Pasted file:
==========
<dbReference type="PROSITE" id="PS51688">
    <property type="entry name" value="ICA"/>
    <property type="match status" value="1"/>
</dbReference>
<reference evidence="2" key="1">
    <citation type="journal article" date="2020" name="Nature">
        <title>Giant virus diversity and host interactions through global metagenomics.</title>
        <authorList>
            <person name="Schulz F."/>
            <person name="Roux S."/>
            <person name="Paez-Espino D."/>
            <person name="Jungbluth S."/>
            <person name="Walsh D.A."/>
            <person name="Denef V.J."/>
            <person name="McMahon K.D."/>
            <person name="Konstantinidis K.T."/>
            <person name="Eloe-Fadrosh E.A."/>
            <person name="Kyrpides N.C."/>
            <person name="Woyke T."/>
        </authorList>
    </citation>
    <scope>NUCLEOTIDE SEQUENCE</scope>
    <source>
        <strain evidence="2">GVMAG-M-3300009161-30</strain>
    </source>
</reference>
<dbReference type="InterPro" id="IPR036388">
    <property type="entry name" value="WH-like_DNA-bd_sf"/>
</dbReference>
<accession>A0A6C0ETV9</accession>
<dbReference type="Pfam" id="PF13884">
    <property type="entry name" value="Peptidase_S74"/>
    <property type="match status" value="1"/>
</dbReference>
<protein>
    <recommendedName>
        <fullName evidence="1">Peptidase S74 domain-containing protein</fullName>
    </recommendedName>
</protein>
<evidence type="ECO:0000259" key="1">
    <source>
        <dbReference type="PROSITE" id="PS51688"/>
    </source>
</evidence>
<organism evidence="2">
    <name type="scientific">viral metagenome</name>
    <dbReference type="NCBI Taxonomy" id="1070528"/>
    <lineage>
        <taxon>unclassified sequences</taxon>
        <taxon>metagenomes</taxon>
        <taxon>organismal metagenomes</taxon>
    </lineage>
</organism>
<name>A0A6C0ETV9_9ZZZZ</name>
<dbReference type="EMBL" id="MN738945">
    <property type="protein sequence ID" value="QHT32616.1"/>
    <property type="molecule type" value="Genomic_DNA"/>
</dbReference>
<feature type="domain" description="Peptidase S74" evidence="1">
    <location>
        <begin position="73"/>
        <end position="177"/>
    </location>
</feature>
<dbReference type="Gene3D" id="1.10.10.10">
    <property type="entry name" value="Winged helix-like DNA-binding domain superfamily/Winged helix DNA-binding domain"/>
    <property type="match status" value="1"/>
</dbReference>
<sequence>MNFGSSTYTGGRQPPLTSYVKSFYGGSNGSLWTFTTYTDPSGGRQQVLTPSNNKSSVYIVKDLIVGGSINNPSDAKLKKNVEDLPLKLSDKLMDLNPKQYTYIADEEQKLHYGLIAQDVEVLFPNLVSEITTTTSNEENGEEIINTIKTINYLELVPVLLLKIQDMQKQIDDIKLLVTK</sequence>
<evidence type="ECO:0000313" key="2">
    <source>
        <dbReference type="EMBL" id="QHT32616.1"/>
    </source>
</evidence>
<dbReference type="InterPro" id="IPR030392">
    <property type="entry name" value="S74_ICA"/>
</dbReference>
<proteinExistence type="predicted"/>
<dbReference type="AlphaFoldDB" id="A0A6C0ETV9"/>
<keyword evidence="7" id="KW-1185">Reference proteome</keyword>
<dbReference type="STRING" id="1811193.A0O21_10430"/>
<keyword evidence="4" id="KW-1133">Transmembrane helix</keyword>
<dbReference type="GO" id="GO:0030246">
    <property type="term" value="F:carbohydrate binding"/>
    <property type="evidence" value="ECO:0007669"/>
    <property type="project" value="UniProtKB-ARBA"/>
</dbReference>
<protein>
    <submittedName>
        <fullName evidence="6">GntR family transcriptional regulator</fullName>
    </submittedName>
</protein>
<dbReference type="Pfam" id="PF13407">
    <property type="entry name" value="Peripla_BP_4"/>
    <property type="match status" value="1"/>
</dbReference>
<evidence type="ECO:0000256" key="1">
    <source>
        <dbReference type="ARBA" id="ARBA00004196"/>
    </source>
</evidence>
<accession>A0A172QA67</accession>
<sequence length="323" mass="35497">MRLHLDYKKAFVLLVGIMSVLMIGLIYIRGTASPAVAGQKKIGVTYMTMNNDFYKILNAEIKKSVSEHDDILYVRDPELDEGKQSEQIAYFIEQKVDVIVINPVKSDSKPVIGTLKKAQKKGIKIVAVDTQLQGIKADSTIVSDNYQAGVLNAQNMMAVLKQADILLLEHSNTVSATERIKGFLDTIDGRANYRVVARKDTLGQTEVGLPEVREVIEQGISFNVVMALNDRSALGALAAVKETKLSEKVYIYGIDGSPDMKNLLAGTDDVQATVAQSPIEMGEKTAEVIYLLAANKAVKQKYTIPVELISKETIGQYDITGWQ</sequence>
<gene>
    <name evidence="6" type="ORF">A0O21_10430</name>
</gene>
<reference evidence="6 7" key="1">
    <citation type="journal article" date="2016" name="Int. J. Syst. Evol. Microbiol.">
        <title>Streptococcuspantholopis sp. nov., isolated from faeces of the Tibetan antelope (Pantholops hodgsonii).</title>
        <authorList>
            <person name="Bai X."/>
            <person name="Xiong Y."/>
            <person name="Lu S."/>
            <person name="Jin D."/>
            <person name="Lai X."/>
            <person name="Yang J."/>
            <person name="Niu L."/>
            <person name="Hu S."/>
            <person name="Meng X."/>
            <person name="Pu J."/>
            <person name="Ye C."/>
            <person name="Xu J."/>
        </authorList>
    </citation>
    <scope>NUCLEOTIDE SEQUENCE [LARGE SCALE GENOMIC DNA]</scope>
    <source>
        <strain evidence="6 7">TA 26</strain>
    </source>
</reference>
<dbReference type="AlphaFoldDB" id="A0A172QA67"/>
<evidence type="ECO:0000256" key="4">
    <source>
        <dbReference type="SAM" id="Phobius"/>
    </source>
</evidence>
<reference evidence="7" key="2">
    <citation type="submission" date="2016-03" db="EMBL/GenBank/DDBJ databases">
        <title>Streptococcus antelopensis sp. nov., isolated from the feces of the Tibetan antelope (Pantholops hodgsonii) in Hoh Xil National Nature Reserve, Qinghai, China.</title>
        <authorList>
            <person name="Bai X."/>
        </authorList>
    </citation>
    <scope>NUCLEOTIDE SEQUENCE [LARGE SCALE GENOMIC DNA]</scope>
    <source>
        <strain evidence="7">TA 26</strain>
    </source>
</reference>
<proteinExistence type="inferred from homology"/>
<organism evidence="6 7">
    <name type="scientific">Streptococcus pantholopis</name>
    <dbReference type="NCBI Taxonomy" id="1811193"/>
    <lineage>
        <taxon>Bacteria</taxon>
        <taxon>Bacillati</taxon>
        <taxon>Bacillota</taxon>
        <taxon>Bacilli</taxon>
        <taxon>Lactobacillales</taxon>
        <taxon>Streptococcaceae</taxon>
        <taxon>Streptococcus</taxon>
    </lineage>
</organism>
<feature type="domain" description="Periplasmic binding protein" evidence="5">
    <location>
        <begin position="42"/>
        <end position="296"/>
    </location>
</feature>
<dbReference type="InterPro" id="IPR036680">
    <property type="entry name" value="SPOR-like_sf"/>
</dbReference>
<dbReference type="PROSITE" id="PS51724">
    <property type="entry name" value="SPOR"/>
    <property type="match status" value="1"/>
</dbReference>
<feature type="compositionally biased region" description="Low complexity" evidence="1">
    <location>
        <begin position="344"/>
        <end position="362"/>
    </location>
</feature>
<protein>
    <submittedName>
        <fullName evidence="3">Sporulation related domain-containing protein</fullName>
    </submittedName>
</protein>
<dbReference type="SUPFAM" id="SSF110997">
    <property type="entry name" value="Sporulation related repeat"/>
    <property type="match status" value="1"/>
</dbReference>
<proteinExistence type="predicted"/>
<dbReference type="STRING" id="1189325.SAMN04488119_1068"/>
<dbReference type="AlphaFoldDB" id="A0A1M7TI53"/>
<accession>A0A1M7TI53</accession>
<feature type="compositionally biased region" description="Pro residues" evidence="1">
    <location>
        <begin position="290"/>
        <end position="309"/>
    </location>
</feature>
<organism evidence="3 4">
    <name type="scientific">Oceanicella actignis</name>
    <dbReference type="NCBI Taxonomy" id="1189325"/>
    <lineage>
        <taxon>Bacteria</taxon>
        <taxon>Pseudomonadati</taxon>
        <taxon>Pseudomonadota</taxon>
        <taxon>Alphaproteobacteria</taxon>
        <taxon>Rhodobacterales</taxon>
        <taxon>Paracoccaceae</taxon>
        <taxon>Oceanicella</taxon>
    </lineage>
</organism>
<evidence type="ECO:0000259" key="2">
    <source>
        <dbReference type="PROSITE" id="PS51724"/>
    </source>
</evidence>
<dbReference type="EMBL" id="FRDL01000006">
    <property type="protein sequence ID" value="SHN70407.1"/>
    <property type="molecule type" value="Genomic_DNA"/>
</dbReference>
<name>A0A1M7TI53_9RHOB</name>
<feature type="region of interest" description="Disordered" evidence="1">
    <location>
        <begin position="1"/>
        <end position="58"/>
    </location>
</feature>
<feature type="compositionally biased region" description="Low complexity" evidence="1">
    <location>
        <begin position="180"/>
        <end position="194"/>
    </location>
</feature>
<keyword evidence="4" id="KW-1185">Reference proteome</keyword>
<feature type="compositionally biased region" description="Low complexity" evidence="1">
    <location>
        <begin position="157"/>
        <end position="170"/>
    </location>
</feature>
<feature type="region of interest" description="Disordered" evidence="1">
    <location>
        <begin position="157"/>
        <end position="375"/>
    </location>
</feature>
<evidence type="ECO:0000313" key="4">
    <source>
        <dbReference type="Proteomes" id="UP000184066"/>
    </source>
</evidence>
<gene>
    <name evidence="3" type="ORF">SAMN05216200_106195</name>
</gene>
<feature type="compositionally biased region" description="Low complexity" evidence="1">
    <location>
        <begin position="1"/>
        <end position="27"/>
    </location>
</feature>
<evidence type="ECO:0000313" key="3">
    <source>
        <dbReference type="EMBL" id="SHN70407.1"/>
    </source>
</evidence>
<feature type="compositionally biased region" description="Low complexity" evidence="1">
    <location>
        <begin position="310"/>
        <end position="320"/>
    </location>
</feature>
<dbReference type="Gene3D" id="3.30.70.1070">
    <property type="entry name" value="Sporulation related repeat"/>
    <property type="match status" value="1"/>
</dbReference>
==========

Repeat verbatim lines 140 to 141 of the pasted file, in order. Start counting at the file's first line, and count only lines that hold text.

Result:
            <person name="Bai X."/>
        </authorList>